Incidental Takes of Marine Mammals During Specified Activities; Harbor Activities Related to the Delta IV/Evolved Expendable Launch Vehicle at Vandenberg Air Force Base, CA, 46742-46745 [E9-21961]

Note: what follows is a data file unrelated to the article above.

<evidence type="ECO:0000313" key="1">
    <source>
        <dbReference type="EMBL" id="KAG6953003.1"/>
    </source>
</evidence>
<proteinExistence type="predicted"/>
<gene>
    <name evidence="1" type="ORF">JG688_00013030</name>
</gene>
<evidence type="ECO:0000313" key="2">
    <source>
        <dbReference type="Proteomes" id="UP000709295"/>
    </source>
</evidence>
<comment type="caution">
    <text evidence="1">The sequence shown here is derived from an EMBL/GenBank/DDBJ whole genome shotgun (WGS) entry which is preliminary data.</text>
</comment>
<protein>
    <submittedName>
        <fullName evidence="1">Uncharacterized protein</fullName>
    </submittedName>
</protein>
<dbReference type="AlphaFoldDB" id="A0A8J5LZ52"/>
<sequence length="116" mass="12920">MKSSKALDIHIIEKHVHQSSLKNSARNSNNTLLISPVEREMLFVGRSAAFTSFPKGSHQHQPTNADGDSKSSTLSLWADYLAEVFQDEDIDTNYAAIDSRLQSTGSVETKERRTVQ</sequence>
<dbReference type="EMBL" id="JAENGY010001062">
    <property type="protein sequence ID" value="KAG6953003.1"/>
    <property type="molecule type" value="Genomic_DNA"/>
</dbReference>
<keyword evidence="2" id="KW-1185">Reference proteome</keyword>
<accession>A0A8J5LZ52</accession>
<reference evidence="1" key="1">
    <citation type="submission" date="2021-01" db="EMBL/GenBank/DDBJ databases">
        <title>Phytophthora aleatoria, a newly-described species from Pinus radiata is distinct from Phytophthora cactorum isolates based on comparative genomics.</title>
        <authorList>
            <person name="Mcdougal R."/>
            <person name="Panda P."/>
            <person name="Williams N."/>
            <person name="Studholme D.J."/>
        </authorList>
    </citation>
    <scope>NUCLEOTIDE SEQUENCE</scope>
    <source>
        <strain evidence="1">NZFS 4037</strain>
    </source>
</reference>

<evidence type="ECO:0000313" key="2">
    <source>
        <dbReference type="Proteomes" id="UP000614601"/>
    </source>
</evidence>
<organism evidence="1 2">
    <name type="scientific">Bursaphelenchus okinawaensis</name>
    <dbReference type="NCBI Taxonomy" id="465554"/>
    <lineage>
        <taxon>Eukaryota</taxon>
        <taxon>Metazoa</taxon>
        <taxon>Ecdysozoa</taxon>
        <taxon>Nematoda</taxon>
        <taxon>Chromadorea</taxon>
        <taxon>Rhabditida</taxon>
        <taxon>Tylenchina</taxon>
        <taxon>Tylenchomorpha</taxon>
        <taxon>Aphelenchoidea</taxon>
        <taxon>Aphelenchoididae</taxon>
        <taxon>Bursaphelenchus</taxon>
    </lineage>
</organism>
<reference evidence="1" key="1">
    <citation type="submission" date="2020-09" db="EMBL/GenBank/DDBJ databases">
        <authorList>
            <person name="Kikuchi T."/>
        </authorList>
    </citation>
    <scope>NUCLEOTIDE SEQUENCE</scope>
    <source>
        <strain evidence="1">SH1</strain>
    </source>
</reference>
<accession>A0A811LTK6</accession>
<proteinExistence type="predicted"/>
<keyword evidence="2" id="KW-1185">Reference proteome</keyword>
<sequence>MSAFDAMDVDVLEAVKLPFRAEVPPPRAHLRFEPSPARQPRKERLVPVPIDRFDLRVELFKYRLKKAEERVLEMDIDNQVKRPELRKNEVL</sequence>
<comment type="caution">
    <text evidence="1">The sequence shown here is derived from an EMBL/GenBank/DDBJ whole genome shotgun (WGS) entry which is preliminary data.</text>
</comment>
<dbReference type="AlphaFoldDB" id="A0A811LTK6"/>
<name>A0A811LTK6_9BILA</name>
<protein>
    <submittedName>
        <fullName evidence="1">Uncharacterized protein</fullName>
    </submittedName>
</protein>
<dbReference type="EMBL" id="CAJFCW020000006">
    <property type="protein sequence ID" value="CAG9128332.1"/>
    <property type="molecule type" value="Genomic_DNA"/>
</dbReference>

Download as PDF 46742 Federal Register / Vol. 74, No. 175 / Friday, September 11, 2009 / Notices instrument is an electron microscope and is intended for research or scientific educational uses requiring an electron microscope. We know of no electron microscope, or any other instrument suited to these purposes, which was being manufactured in the United States at the time of order of each instrument. Dated: September 4, 2009. Christopher Cassel, Acting Director, Subsidies Enforcement Office, Import Administration. [FR Doc. E9–21964 Filed 9–10–09; 8:45 am] BILLING CODE 3510–DS–S DEPARTMENT OF COMMERCE National Oceanic and Atmospheric Administration RIN 0648–XR49 Incidental Takes of Marine Mammals During Specified Activities; Harbor Activities Related to the Delta IV/ Evolved Expendable Launch Vehicle at Vandenberg Air Force Base, CA cprice-sewell on DSKGBLS3C1PROD with NOTICES AGENCY: National Marine Fisheries Service (NMFS), National Oceanic and Atmospheric Administration (NOAA), Commerce. ACTION: Notice; issuance of incidental harassment authorization. SUMMARY: In accordance with the provisions of the Marine Mammal Protection Act (MMPA) as amended, notification is hereby given that NMFS has issued an Incidental Harassment Authorization (IHA) to United Launch Alliance (ULA) to take small numbers of marine mammals, by Level B harassment only, incidental to harbor activities related to the Delta IV/Evolved Expendable Launch Vehicle (EELV) at south Vandenberg Air Force Base, CA (VAFB). DATES: This authorization is effective from September 4, 2009, through September 3, 2010. ADDRESSES: A copy of the IHA and the application are available by writing to P. Michael Payne, Chief, Permits, Conservation, and Education Division, Office of Protected Resources, National Marine Fisheries Service, 1315 EastWest Highway, Silver Spring, MD 20910–3225, or by telephoning the contact listed here. A copy of the application may be obtained by writing to this address, by telephoning the contact listed here (FOR FURTHER INFORMATION CONTACT) or online at: http://www.nmfs.noaa.gov/pr/permits/ incidental.htm#applications. Documents cited in this notice may be viewed, by appointment, during regular VerDate Nov<24>2008 18:00 Sep 10, 2009 Jkt 217001 business hours, at the aforementioned address. FOR FURTHER INFORMATION CONTACT: Jeannine Cody or Candace Nachman, (301) 713–2289 or Monica DeAngelis, NMFS Southwest Region, (562) 980– 3232. SUPPLEMENTARY INFORMATION: Background Section 101(a)(5)(D) of the MMPA (16 U.S.C. 1371 (a)(5)(D)) directs the Secretary of Commerce (Secretary) to allow, upon request, the incidental, but not intentional, taking of marine mammals, for periods of not more than one year, by United States citizens who engage in a specified activity (other than commercial fishing) within a specified geographical region if certain findings are made and, if the taking is limited to harassment, a notice of a proposed authorization is provided to the public for review. Authorization for incidental taking of small numbers of marine mammals shall be granted if NMFS finds that the taking will have a negligible impact on the species or stock(s), and will not have an unmitigable adverse impact on the availability of the species or stock(s) for subsistence uses. The authorization must set forth the permissible methods of taking, other means of effecting the least practicable adverse impact on the species or stock and its habitat and monitoring and reporting of such takings. NMFS has defined ‘‘negligible impact’’ in 50 CFR 216.103 as ’’...an impact resulting from the specified activity that cannot be reasonably expected to, and is not reasonably likely to, adversely affect the species or stock through effects on annual rates of recruitment or survival.’’ Section 101(a)(5)(D) of the MMPA established an expedited process by which citizens of the United States can apply for an authorization to incidentally take small numbers of marine mammals by harassment. Except with respect to certain activities not pertinent here, the MMPA defines ‘‘harassment’’ as: any act of pursuit, torment, or annoyance which (i) has the potential to injure a marine mammal or marine mammal stock in the wild [‘‘Level A harassment’’]; or (ii) has the potential to disturb a marine mammal or marine mammal stock in the wild by causing disruption of behavioral patterns, including, but not limited to, migration, breathing, nursing, breeding, feeding, or sheltering [‘‘Level B harassment’’]. Section 101(a)(5)(D) of the MMPA establishes a 45–day time limit for NMFS’ review of an application followed by a 30–day public notice and comment period on any proposed PO 00000 Frm 00010 Fmt 4703 Sfmt 4703 authorizations for the incidental harassment of small numbers of marine mammals. Not later than 45 days after the close of the public comment period, if the Secretary makes the findings set forth in Section 101(a)(5)(D)(i) of the MMPA, the Secretary shall issue or deny issuance of the authorization with appropriate conditions to meet the requirements of clause 101(a)(5)(D)(ii) of the MMPA. Summary of Request On June 5, 2009, NMFS received an application from ULA requesting an authorization for the harassment of small numbers of Pacific harbor seals (Phoca vitulina richardsi) and California sea lions (Zalophus californianus) and northern elephant seals (Mirounga angustirostris) incidental to harbor activities related to the Delta IV/EELV, including: transport vessel operations, cargo movement activities, harbor maintenance dredging, and kelp habitat mitigation operations. These activities will support Delta IV/EELV launch activities from the Space Launch Complex at VAFB. NMFS outlined the purpose of the program in a previous notice for the proposed IHA (74 FR 32565, July 8, 2009). The activities to be conducted have not changed between the proposed IHA notice and this final notice announcing the issuance of the IHA. Description of the Specified Activity NMFS has issued Incidental Harassment Authorizations (IHAs) to The Boeing Company, now ULA, on May 15, 2002 (67 FR 36151, May 23, 2002), May 20, 2003 (68 FR 36540, June 18, 2003), May 20, 2004 (69 FR 29696, May 25, 2004), May 23, 2005 (70 FR 30697, May 27, 2005), June 20, 2006 (71 FR 36321, June 26, 2006), June 21, 2007 (72 FR 34444, June 22, 2007), and August 19, 2008 (73 FR 49649, August 22, 2008) each for a one-year period. ULA did not conduct any dredging activities between 2003 and 2008, and accordingly, was not required to conduct any monitoring activities. Specified Activities Delta Mariner off-loading operations and associated cargo movements will occur a maximum of three times per year. The activities will take place within the harbor located within the VAFB, approximately 2.5 miles (mi) (4.02 kilometers (km) south of Point Arguello, CA and approximately 1 mi (1.61 km) south of the nearest marine mammal pupping site (i.e., Rocky Point). E:\FR\FM\11SEN1.SGM 11SEN1 Federal Register / Vol. 74, No. 175 / Friday, September 11, 2009 / Notices Delta Mariner Operations The Delta Mariner is a 312–feet (ft) (95.1–meter (m)) long, 84–ft (25.6–m) wide steel hull ocean-going vessel capable of operating at an 8–ft (2.4–m) draft. The vessel will enter the harbor stern first, during daylight hours at high tide, approaching the wharf at less than 0.75 knot. At least one tugboat will always accompany the Delta Mariner during visits to the VAFB harbor. Departure will occur under the same conditions. Sources of noise from the Delta Mariner include ventilating propellers used for maneuvering the vessel into position and a brief sound from the cargo bay door when it becomes disengaged. Harbor Maintenance Dredging To accommodate the Delta Mariner, the harbor will need to be dredged, removing up to 5,000 cubic yards of sediment per dredging. Dredging will involve the use of heavy equipment, including a clamshell dredge, dredging crane, a small tug, dredging barge, dump trucks, and a skip loader. ULA estimates that the noise levels emanating from within 50 ft of the dredging and construction equipment would range from 56 to 93 decibels (dB) (A-weighted) (re 20 FPascals at 1–m). Thus, there is the potential that an animal hauled out on the beach or breakwater could hear the dredging activities. Dredge operations, from set-up to tear-down, would continue 24–hours a day for three to five weeks. Sedimentation surveys have shown that initial dredging indicates that maintenance dredging should be required annually or twice per year, depending on the hardware delivery schedule. A more detailed description of the work proposed for 2009–2010 is contained in the application, which is available upon request (see ADDRESSES), and in the Final U.S. Air Force Environmental Assessment for Harbor Activities Associated with the Delta IV Program at Vandenberg Air Force Base (ENSR International, 2001). cprice-sewell on DSKGBLS3C1PROD with NOTICES Cargo Movement Activities The Delta IV/EELV launch vehicle is comprised of a common booster core (CBC) and other mechanical elements. Removal of the CBC from the vessel requires the use of an elevating platform transporter (EPT). ULA measured the EPT’s sound levels within 20 ft of the exhaust pipe with the engine running at mid-speed and observed sound levels of 85 dB (re 20 FPascals at 1–m) (Acentech, 1998). The removal procedure requires two short VerDate Nov<24>2008 15:23 Sep 10, 2009 Jkt 217001 (approximately 1/3 second) beeps of the horn prior to starting the ignition. The sound level of the EPT horn ranged from 62 to 70 dB A-weighted at 200 ft (60.9 m) away, and 84 to 112 dB A-weighted at 25 ft (7.6 m) away. For cargo other than the CBC, ULA will use a standard diesel truck tractor to offload containers containing flight hardware items from the Delta Mariner. The tractor would generate a sound level of approximately 87 dB Aweighted at 50 ft (15.2 m) while in operational mode. Total docking and cargo movement activities is estimated to last approximately no more than 18 hours in good weather. A more detailed description of the work proposed for 2008 is contained in the application which is available upon request (see ADDRESSES) and in the Final U.S. Air Force Environmental Assessment for Harbor Activities Associated with the Delta IV Program at Vandenberg Air Force Base (ENSR International, 2001). Comments and Responses NMFS published a notice of receipt of the ULA application and proposed IHA in the Federal Register on July 8, 2009 (74 FR 32565). During the 30–day public comment period, NMFS received one comment from the public and comments from the Marine Mammal Commission (Commission). Following are the comments from the Commission and the public commenter and NMFS’ responses. Comment 1: The Commission recommends that NMFS approve the request provided that all reasonable measures will be taken to ensure the least practicable impact on the subject species and the required mitigation and monitoring activities are carried out as described in the July 8, 2009 Federal Register notice and the IHA application. Response: NMFS agrees with the Commission’s recommendation, and all monitoring and mitigation measures described in the previous Federal Register notices (67 FR 36151, May 23, 2002), (68 FR 36540, June 18, 2003), (69 FR 29696, May 25, 2004), (70 FR 30697, May 27, 2005), (71 FR 36321, June 26, 2006), (72 FR 34444, June 22, 2007), and (73 FR 49649, August 22, 2008) are required in the current IHA. Comment 2: One commenter opposed the project on the grounds that it would cause injury or mortality. Response: As described in detail in the Federal Register notice of receipt of the application (74 FR 32565, July 8, 2009), no marine mammal will be killed or injured as a result of the operations by ULA. The project would only result Level B behavioral harassment of a PO 00000 Frm 00011 Fmt 4703 Sfmt 4703 46743 small number of. No take by Level A harassment (injury) or death is anticipated nor authorized from this project. Marine Mammals Affected by the Activity The marine mammal species likely to be harassed incidental to harbor activities at south VAFB are the Pacific harbor seal, California sea lion, and northern elephant seal, which haul out in the area where these activities are conducted. None of the haul-out areas near these activities are used for breeding, molting, or mating. A more detailed discussion of the status of these stocks and their occurrence at VAFB, as well as other marine mammal species that occur at VAFB, was included in the notice of the proposed IHA (74 FR 32565, July 8, 2009). Potential Effects of Activities on Marine Mammals Acoustic and visual stimuli generated by the use of heavy equipment during the Delta Mariner off-loading operations, dredging, and kelp habitat mitigation and the increased presence of personnel, may cause short-term disturbance to harbor seals and California sea lions hauled out on the beach and rocks near south VAFB harbor. This disturbance from acoustic and visual stimuli is the principal means of marine mammal taking associated with these activities. NMFS anticipates that no injury will result from these actions. A discussion of the sound levels produced by the equipment, behavioral reactions of marine mammals to loud noises or looming visual stimuli, and some specific observations of the response of marine mammals to this activity gathered during previous monitoring were presented in the notice of proposed IHA (74 FR 32565, July 8, 2009) and is not repeated here. For a further discussion of anticipated effects of the planned activities on pinnipeds in the area, refer to the application, NMFS’ 2005 Environmental Assessment (EA) and ENSR International’s 2001 Final EA. Numbers of Marine Mammals Expected to be Harassed ULA estimates that a maximum of 43 harbor seals per day may be hauled out near the south VAFB harbor, with a daily average of 21 seals sighted when tidal conditions were favorable during previous harbor dredging operations. Considering the maximum and average number of seals hauled out per day, assuming that the seals may be seen twice a day, and using a maximum total E:\FR\FM\11SEN1.SGM 11SEN1 46744 Federal Register / Vol. 74, No. 175 / Friday, September 11, 2009 / Notices cprice-sewell on DSKGBLS3C1PROD with NOTICES of 73 operating days in 2009–2010, NMFS estimates that a maximum of 767 to 1,570 Pacific harbor seals may be subject to Level B harassment out of a total estimated population of 31,600. These numbers are small relative to this population size (2.4 - 5 percent). During wharf modification activities, a maximum of six California sea lions were seen hauling out in a single day. Based on the above-mentioned calculation, NMFS believes that a maximum of 219 California sea lions may be subject to Level B harassment out of a total estimated population of 238,000. These numbers are small relative to this population size (less than 0.1 percent). Up to 10 northern elephant seals (because they may be present in nearby waters) may be subject to Level B harassment out of a total estimated population of 124,000 in 2005. These numbers are small relative to this population size (less than 0.01 percent). Possible Effects of Activities on Marine Mammal Habitat ULA does not anticipate any loss or modification to the habitat used by Pacific harbor seals or California sea lions that haul out near the south VAFB harbor. The harbor seal and sea lion haul-out sites near south VAFB harbor are not used as breeding, molting, or mating sites; therefore, it is not expected that the activities in the harbor will have any impact on the ability of Pacific harbor seals or California sea lions in the area to reproduce. ULA anticipates unavoidable kelp removal during dredging. This habitat modification will not affect the marine mammal habitat. However, ULA will mitigate for the removal of kelp habitat by placing 150 tons of rocky substrate in a sandy area between the breakwater and the mooring dolphins to enhance an existing artificial reef. This type of mitigation was implemented by the U.S. Army Corps of Engineers following the 1984 and 1989 dredging. The anticipated negative effects of dredging and kelp mitigation (shortterm increase in noise and sedimentation) will be short-term and are not expected to result in a loss or modification to the habitat used by Pacific harbor seals, California sea lions, or northern elephant seals that haul out near the south VAFB harbor. Additional details were provided in the notice of proposed IHA (74 FR 32565, July 8, 2009). Mitigation To reduce the potential for disturbance from visual and acoustic stimuli associated with the activities, VerDate Nov<24>2008 15:23 Sep 10, 2009 Jkt 217001 ULA and/or its designees will undertake the following marine mammal mitigating measures: (1) If activities occur during nighttime hours, lighting will be turned on before dusk and left on the entire night to avoid startling pinnipeds at night. (2) Activities will be initiated before dusk. (3) Construction noises will be kept constant (i.e., not interrupted by periods of quiet in excess of 30 minutes) while pinnipeds are present. (4) If activities cease for longer than 30 minutes and pinnipeds are in the area, start-up of activities will include a gradual increase in noise levels. (5) A NMFS-qualified marine mammal observer will visually monitor the pinnipeds on the beach adjacent to the harbor and on rocks for any flushing or other behaviors as a result of ULA’s activities (see Monitoring). (6) To the extent possible, the Delta Mariner and accompanying vessels will enter the harbor only when the tide is too high for harbor seals to haul-out on the rocks. The vessel will reduce speed 1.5 to 2 knots (2.8–3.7 km/hr) once the vessel is within 3 mi (4.83 km) of the harbor. The vessel will enter the harbor stern first, approaching the wharf and mooring dolphins at less than 0.75 knot (1.4 km/hr). (7) As alternate dredge methods are explored, the dredge contractor may introduce quieter techniques and equipment. Monitoring As part of its 2002 application, Boeing, now ULA, provided a proposed monitoring plan for assessing impacts to harbor seals from the activities at south VAFB harbor and for determining when mitigation measures should be employed. NMFS is requiring the same plan for this IHA. A NMFS-qualified and VAFBdesignated biologically trained observer will monitor the area for pinnipeds during all harbor activities. During nighttime activities, the harbor area will be illuminated, and the monitor will use a night vision scope. Monitoring activities will consist of: (1) Conducting baseline observation of pinnipeds in the project area prior to initiating project activities. (2) Conducting and recording observations on pinnipeds in the vicinity of the harbor for the duration of the activity occurring when tides are low enough for pinnipeds to haul out (2 ft, 0.61 m, or less). (3) Conducting post-construction observations of pinniped haul-outs in the project area to determine whether PO 00000 Frm 00012 Fmt 4703 Sfmt 4703 animals disturbed by the project activities return to the haul-out. Monitoring results from previous years of these activities have been reviewed and incorporated into the analysis of potential effects in this document, as well as the take estimates. Reporting ULA will notify NMFS two weeks prior to initiation of each activity. ULA will submit a draft report on all activities, 120 days prior to the expiration of this Authorization if a new Authorization will be requested for 2010–2011, and a final report within 120 days after the expiration of this Authorization, regardless of whether or not a new Authorization will be requested. The report will provide dates, times, durations and locations of specific activities, details of pinniped behavioral observations, and estimates of numbers of affected pinnipeds and impacts (behavioral or other). In addition, the report will include information on the weather, tidal state, horizontal visibility, and composition (species, gender, and age class) and locations of haul-out group(s). In the unanticipated event that any cases of pinniped injury or mortality are judged to result from these activities, ULA or its designee shall cease operations immediately and report the incident to NMFS immediately. Endangered Species Act (ESA) This action will not affect species listed under the ESA that are under the jurisdiction of NMFS. VAFB formally consulted with U.S. Fish and Wildlife Service in 1998 on the possible take of southern sea otters during Boeing’s, now ULA, harbor activities at south VAFB. A Biological Opinion was issued in August 2001, which concluded that the EELV Program is not likely to jeopardize the continued existence of the southern sea otter and no injury or mortality is expected. The activities covered by this IHA are analyzed in that Biological Opinion, and this IHA does not modify the action in a manner that was not previously analyzed. National Environmental Policy Act In 2001, the United States Air Force (USAF) prepared an EA for harbor activities associated with the Delta IV Program at VAFB. In 2005, NMFS prepared an EA supplementing the information contained in the USAF EA and issued a Finding of No Significant Impact (FONSI) on the issuance of an IHA for Boeing’s, now ULA, harbor activities in accordance with section 6.01 of the National Oceanic and Atmospheric Administration E:\FR\FM\11SEN1.SGM 11SEN1 Federal Register / Vol. 74, No. 175 / Friday, September 11, 2009 / Notices Administrative Order 216–6 (Environmental Review Procedures for Implementing the National Environmental Policy Act, May 20, 1999). ULA’s activities and impacts for 2008–2009 are expected to be within the scope of NMFS’ 2005 EA and FONSI. DEPARTMENT OF COMMERCE Determinations AGENCY: National Marine Fisheries Service (NMFS), National Oceanic and Atmospheric Administration (NOAA), Commerce. ACTION: Notice; receipt of application. NMFS has determined that the impact of harbor activities related to the Delta IV/EELV at VAFB (transport vessel operations, cargo movement activities, harbor maintenance dredging, and kelp habitat mitigation) will result in the Level B Harassment of small numbers of Pacific harbor seals, California sea lions, and northern elephant seals. The effects of ULA’s harbor activities are expected to be in the form of short-term and localized behavioral changes, and no take by injury or death is anticipated or authorized. NMFS has further determined that these takes will have a negligible impact on the affected marine mammal species and stocks. While the number of incidental harassment takes will depend on the distribution and abundance of marine mammals in the vicinity of the activity, the number of potential harassment takings is estimated to be small (less than five percent of any of the estimated population sizes) and has been mitigated to the lowest level practicable through incorporation of the measures mentioned previously in this document. The provision requiring that the activity not have an unmitigable adverse impact on the availability of the affected species or stock for subsistence uses is not implicated by this action. Northern fur seals, Guadalupe fur seals, and Steller sea lions are unlikely to be found in the area and, therefore, will not be affected. No rookeries, mating grounds, areas of concentrated feeding, or other areas of special significance for marine mammals occur within or near south VAFB harbor. cprice-sewell on DSKGBLS3C1PROD with NOTICES Authorization As a result of these determinations, NMFS has issued an IHA to ULA to take marine mammals, by Level B harassment, incidental to conducting harbor activities at VAFB for a one-year period, provided that the previously mentioned mitigation, monitoring, and reporting requirements are incorporated. Dated: September 4, 2009. James H. Lecky, Director, Office of Protected Resources, National Marine Fisheries Service. [FR Doc. E9–21961 Filed 9–10–09; 8:45 am] BILLING CODE 3510–22–S VerDate Nov<24>2008 15:23 Sep 10, 2009 Jkt 217001 National Oceanic and Atmospheric Administration RIN 0648–XR52 Marine Mammals; File No. 14534 SUMMARY: Notice is hereby given that Ned Cyr, Director, NOAA Office of Science and Technology, Silver Spring, MD, has applied in due form for a permit to conduct research on marine mammals in the Pacific Ocean. DATES: Written, telefaxed, or e-mail comments must be received on or before October 13, 2009. ADDRESSES: The application and related documents are available for review by selecting ‘‘Records Open for Public Comment’’ from the Features box on the Applications and Permits for Protected Species (APPS) home page, https:// apps.nmfs.noaa.gov, and then selecting File No. 14534 from the list of available applications. These documents are also available upon written request or by appointment in the following office(s): Permits, Conservation and Education Division, Office of Protected Resources, NMFS, 1315 East-West Highway, Room 13705, Silver Spring, MD 20910; phone (301)713–2289; fax (301)713–0376; and Southwest Region, NMFS, 501 West Ocean Blvd., Suite 4200, Long Beach, CA 90802–4213; phone (562)980–4001; fax (562)980–4018. Written comments on this application should be submitted to the Chief, Permits, Conservation and Education Division, at the address listed above. Comments may also be submitted by facsimile to (301)713–0376, or by email to NMFS.Pr1Comments@noaa.gov. Please include the File No. in the subject line of the email comment. Those individuals requesting a public hearing should submit a written request to the Chief, Permits, Conservation and Education Division at the address listed above. The request should set forth the specific reasons why a hearing on this application would be appropriate. FOR FURTHER INFORMATION CONTACT: Tammy Adams or Carrie Hubard, (301)713–2289. SUPPLEMENTARY INFORMATION: The subject permit is requested under the authority of the Marine Mammal Protection Act of 1972, as amended (MMPA; 16 U.S.C. 1361 et seq.), the PO 00000 Frm 00013 Fmt 4703 Sfmt 4703 46745 regulations governing the taking and importing of marine mammals (50 CFR part 216), the Endangered Species Act of 1973, as amended (ESA; 16 U.S.C. 1531 et seq.), and the regulations governing the taking, importing, and exporting of endangered and threatened species (50 CFR 222–226). The applicant requests a five-year permit to conduct a research program involving studies of sound production, diving and other behavior, and responses to sound of marine mammals, including endangered species. The results would be integrated with related studies and directly contribute to conservation management for sound producers and regulatory agencies by identifying characteristics of target species that are critical for passive monitoring, detection, and/or density estimation and by demonstrating how specific sounds, including simulated military sonar, may evoke behavioral responses in marine mammals. The experimental design involves temporarily attaching individual recording tags to measure vocalization, behavior, and physiological parameters as well as sound exposure. Behavior will be measured before, during, and after carefully controlled exposures of sound in conventional playback experiments. Tagged subjects will be exposed to received sound levels up to 180 dB re: 1μPa. This study will involve various activities that could take animals by harassment, including close approaches, attachment of tags, and sound exposure. Small fragments of sloughed skin, which often remain attached to retrieved tags, would be used for genetic analyses. Target species include beaked whales and other odontocetes, key baleen whales, and pinniped species for whom such data have not been previously obtained; other marine species may be incidentally impacted. Please refer to the tables in the application for the numbers of marine mammals, by species and stock, that are proposed for this permit. The research will be focused in the waters within the U.S. Navy’s Southern California Range Complex, and primarily near the vicinity of San Clemente Island. The applicant also submitted a draft environmental assessment (EA) prepared under the National Environmental Policy Act of 1969 (42 U.S.C. 4321 et seq.), to examine whether significant environmental impacts could result from issuance of the proposed scientific research permit and conduct of the research. The draft EA is available for review and comment simultaneous with the scientific research permit application. E:\FR\FM\11SEN1.SGM 11SEN1